Returning to the catalyst for this article, as I contemplated my experience connecting with immense gratitude for the profound insights of Alex Pattakos and Elaine Dundon (2017), as they systematically constructed a framework for teaching Viktor Frankl’s (1984) principles, I began to reflect upon others who lead with encouragement, specifically, my valuable connections on LinkedIn.  I still avoid social media, but I have heeded the prompting to engage in the cyber realm, and LinkedIn was the compromise I was willing to accept, knowing connecting with others travelling similar paths, was a critical component of my life mission.  This article comprises my tribute to my connections who lead with encouragement.

While it would be impossible to recognize all who lift my soul, as they lead with encouragement, I would like to recognize a few of you for your profound influence upon both my professional and personal pursuits:

  • Thank you, Dr. K. L. Register, for your daily proclamations to move forward with faith in the face of trial and tribulation.
  • Kyle Reyes provides relentless encouragement to military, law enforcement and freedom supporting causes, subsequently lifting me to drive on.
  • Eli Crane fortifies me by sharing his professional expertise, infused in his courageous articles and other miscellaneous endeavors, facilitating school safety, supporting freedom, veterans, and Constitutional principles.
  • Thank you, Dr. Stephanie Conn, for your diligence as an author and psychologist, promoting first responder wellbeing.
  • Jocko Willink (2015) inspires me to embrace more comprehensive leadership principles, leading me to develop a multidirectional leadership philosophy, derived from his commentary regarding “leading up the chain,” contained in his bestselling book, “Extreme Ownership.” Thank you for the gift of your book, as well as the JOCKO podcast, as you continue to lead with encouragement.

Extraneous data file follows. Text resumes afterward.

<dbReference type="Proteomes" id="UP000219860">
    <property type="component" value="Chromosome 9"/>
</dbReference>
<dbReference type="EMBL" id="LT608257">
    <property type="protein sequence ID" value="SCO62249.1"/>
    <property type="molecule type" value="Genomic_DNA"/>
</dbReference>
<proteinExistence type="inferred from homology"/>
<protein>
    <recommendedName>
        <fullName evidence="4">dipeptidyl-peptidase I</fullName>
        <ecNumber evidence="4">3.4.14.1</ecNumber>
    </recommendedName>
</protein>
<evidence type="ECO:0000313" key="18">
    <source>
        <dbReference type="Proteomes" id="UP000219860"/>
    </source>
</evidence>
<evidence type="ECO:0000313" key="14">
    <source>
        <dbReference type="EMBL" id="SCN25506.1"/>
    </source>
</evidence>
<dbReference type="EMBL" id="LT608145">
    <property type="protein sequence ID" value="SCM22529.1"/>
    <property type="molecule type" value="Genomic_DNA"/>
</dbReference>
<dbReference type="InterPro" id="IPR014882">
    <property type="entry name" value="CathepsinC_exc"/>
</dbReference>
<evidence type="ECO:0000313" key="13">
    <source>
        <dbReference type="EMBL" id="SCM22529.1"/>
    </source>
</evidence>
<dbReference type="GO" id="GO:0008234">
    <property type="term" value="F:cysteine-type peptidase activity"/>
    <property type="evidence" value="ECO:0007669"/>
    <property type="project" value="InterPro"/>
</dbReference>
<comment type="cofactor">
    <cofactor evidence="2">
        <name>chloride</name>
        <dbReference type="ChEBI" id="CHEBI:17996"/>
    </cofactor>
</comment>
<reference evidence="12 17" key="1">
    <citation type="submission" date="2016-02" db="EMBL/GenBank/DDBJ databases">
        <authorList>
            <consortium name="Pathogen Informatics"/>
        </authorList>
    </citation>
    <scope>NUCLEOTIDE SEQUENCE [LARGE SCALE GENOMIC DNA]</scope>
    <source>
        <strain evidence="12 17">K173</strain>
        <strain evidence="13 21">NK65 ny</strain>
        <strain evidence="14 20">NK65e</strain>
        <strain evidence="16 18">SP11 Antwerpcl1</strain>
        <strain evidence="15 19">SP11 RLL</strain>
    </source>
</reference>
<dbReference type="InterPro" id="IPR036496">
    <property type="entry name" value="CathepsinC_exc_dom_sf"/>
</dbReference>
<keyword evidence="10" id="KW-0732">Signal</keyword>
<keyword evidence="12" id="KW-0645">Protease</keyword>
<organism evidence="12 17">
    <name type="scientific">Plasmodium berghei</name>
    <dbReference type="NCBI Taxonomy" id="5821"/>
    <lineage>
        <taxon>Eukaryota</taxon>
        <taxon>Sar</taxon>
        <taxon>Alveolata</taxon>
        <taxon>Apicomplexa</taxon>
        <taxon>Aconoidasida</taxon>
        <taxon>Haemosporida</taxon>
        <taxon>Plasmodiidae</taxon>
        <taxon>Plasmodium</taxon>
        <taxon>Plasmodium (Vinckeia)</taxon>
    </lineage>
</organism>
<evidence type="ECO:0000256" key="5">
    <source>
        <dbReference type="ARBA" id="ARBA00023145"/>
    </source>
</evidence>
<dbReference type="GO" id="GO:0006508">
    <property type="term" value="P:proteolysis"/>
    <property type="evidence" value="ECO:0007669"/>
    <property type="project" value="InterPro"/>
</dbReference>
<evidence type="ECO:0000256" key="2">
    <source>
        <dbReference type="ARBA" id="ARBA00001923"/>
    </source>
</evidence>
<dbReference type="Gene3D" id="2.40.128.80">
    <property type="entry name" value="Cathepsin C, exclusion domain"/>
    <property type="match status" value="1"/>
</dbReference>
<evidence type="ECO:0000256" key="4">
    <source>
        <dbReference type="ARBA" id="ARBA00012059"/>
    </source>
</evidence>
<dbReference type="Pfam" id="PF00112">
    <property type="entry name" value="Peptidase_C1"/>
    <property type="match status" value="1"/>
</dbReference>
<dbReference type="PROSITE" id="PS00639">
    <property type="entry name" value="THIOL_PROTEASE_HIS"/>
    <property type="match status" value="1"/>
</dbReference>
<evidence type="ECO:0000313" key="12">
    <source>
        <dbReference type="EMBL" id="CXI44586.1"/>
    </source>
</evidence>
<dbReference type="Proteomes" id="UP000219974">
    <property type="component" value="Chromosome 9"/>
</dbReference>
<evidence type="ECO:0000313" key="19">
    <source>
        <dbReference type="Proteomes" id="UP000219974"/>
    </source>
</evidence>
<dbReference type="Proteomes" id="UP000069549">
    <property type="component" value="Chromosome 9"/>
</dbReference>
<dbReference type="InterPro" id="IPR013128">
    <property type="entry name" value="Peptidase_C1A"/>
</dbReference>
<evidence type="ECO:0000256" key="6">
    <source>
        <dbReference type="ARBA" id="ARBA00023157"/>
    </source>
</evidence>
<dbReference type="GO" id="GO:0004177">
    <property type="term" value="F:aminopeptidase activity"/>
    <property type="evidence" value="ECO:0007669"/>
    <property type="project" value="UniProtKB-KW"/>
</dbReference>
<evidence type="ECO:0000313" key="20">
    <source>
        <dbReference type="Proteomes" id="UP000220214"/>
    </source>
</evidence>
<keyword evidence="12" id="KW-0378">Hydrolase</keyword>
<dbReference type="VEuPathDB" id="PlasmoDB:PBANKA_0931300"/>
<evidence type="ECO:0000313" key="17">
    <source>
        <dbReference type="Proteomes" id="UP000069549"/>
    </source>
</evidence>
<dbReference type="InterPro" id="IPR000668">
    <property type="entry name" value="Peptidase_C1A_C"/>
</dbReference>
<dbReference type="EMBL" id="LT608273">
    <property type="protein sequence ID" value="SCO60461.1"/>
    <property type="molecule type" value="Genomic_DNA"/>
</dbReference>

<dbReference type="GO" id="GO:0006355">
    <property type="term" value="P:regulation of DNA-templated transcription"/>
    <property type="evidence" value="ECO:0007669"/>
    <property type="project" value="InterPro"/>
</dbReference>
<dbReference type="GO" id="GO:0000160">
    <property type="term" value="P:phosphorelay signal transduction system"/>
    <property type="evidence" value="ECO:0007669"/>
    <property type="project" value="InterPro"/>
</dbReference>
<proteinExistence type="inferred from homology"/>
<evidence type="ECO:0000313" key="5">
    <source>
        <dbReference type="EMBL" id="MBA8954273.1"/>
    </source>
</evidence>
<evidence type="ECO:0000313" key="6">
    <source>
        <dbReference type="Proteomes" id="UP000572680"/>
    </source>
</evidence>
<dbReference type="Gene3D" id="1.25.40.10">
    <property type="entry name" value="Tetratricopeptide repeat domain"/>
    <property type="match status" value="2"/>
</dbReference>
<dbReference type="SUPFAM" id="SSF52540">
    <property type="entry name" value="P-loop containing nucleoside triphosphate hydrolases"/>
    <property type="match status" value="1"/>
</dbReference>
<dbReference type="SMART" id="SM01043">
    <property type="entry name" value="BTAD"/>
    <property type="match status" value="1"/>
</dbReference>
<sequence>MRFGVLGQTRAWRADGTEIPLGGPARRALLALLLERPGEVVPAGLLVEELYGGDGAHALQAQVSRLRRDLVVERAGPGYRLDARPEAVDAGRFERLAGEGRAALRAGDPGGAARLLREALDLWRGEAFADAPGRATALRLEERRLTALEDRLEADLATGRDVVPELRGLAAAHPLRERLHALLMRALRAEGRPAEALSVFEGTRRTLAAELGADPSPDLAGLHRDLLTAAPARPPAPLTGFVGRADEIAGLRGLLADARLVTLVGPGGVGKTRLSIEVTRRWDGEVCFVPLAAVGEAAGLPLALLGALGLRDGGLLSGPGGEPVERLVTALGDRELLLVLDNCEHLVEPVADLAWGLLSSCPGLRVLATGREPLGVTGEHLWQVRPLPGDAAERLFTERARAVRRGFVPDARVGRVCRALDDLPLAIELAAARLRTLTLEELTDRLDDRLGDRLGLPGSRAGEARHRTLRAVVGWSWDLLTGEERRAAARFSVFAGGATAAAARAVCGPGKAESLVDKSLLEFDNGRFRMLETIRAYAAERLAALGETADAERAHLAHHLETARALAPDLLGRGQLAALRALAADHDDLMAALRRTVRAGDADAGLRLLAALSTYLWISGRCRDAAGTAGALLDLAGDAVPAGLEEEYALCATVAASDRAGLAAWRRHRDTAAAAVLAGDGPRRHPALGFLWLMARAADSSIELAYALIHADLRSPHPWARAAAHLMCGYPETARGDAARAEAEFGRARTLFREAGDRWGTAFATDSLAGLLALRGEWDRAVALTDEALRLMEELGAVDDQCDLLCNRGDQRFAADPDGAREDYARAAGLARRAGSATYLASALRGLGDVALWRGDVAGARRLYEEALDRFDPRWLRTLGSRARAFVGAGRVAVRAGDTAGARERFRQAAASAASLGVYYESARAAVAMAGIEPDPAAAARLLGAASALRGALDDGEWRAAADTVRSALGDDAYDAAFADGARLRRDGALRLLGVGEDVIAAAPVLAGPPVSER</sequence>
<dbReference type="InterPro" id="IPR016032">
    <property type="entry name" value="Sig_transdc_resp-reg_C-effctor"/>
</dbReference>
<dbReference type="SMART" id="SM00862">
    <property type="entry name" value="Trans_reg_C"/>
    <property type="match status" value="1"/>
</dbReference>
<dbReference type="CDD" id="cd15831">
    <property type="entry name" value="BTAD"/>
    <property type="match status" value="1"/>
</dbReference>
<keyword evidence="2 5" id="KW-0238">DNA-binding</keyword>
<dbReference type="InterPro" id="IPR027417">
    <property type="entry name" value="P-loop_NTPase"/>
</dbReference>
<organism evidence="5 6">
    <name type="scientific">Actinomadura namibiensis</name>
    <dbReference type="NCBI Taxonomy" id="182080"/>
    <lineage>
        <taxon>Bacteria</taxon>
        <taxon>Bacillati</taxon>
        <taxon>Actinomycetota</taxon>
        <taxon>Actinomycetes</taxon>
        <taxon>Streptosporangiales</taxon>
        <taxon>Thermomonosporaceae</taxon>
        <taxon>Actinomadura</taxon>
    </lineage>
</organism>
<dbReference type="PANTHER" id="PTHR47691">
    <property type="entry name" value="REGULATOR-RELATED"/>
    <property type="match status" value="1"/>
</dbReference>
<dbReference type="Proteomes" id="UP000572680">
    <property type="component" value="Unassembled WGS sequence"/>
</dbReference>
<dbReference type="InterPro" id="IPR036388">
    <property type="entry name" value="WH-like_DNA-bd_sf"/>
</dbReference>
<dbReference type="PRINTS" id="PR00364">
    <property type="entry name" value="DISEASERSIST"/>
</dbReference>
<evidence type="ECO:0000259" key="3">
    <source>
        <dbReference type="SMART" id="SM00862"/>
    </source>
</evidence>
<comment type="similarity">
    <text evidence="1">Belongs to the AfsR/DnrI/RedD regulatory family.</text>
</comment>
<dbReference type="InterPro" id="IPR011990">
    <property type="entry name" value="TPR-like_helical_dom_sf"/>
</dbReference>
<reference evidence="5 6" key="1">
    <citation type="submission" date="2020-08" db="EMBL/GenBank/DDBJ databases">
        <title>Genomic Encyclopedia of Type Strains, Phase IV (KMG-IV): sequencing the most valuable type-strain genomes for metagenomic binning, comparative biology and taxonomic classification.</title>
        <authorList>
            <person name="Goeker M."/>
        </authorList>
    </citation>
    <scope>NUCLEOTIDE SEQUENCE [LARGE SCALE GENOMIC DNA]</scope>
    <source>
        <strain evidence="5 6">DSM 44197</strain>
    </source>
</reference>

• Karen Solomon at BLUE H.E.L.P., regularly provides encouragement by leading emotional resilience ventures for law enforcement officers.
  • Deborah Louise Ortiz and Kelly Preston with the Code9 Project, provide lifesaving training and support to law enforcement professionals and their families.
  • William Rusk leads and encourages wellness for police officers north and south of the U.S. border, via his Badge of Life Canada ventures.
  • Sean Riley leads with courage and encouragement, as he shares his personal battles and triumphs, leading first responder resilience via Safe Call Now and other similar pursuits.

I pay tribute and offer my gratitude for the encouraging leadership you all provide to me.  I look forward to many years of meaningful interactions, as our life missions intersect.

Sgt. Joshua Browne, M.P.S. is a police sergeant, adjunct professor within The George Washington University’s Master of Homeland Security Program, and founder of Heal the Badge Consulting.  He authors articles and provides training courses in the realms of emotional resilience and altering organizational culture towards wellness.  His efforts seek to realize the goal of fortifying law enforcement professionals, leaders and their families, by providing the necessary resilience tools for success within, outside and beyond the law enforcement career.  He also utilizes his law enforcement and academic experience, to lead individuals outside of the first responder community, towards reconciling their traumatic experiences and realizing the meaning and growth embedded therein.

References

Achor, S. (2010). The Happiness Advantage: The Seven Principles of Positive Psychology that Fuel Success and Performance at Work. New York, NY: Broadway Books.

Covey, S. R. (1989). The 7 Habits of Highly Effective People. New York, NY: Free Press.

Emmons, R. A., & McCullough, M. E. (2003). Counting Blessings Versus Burdens: An Experimental Investigation of Gratitude and Subjective Wellbeing in Daily Life. J. Pers. Soc. Psychol., 84, 377-389.

Frankl, V. E. (1984). Man’s Search for Meaning: An Introduction to Logotherapy. New York, NY: Simon & Schuster.

Pattakos, A., & Dundon, E. (2017). Prisoners of our Thoughts (3rd Rev ed.). Oakland, CA: Berrett-Koehler.

Willink, J., & Babin, L. (2015). Extreme Ownership: How U.S. Navy SEALSs Lead and Win. New York, NY: St. Martin’s Press.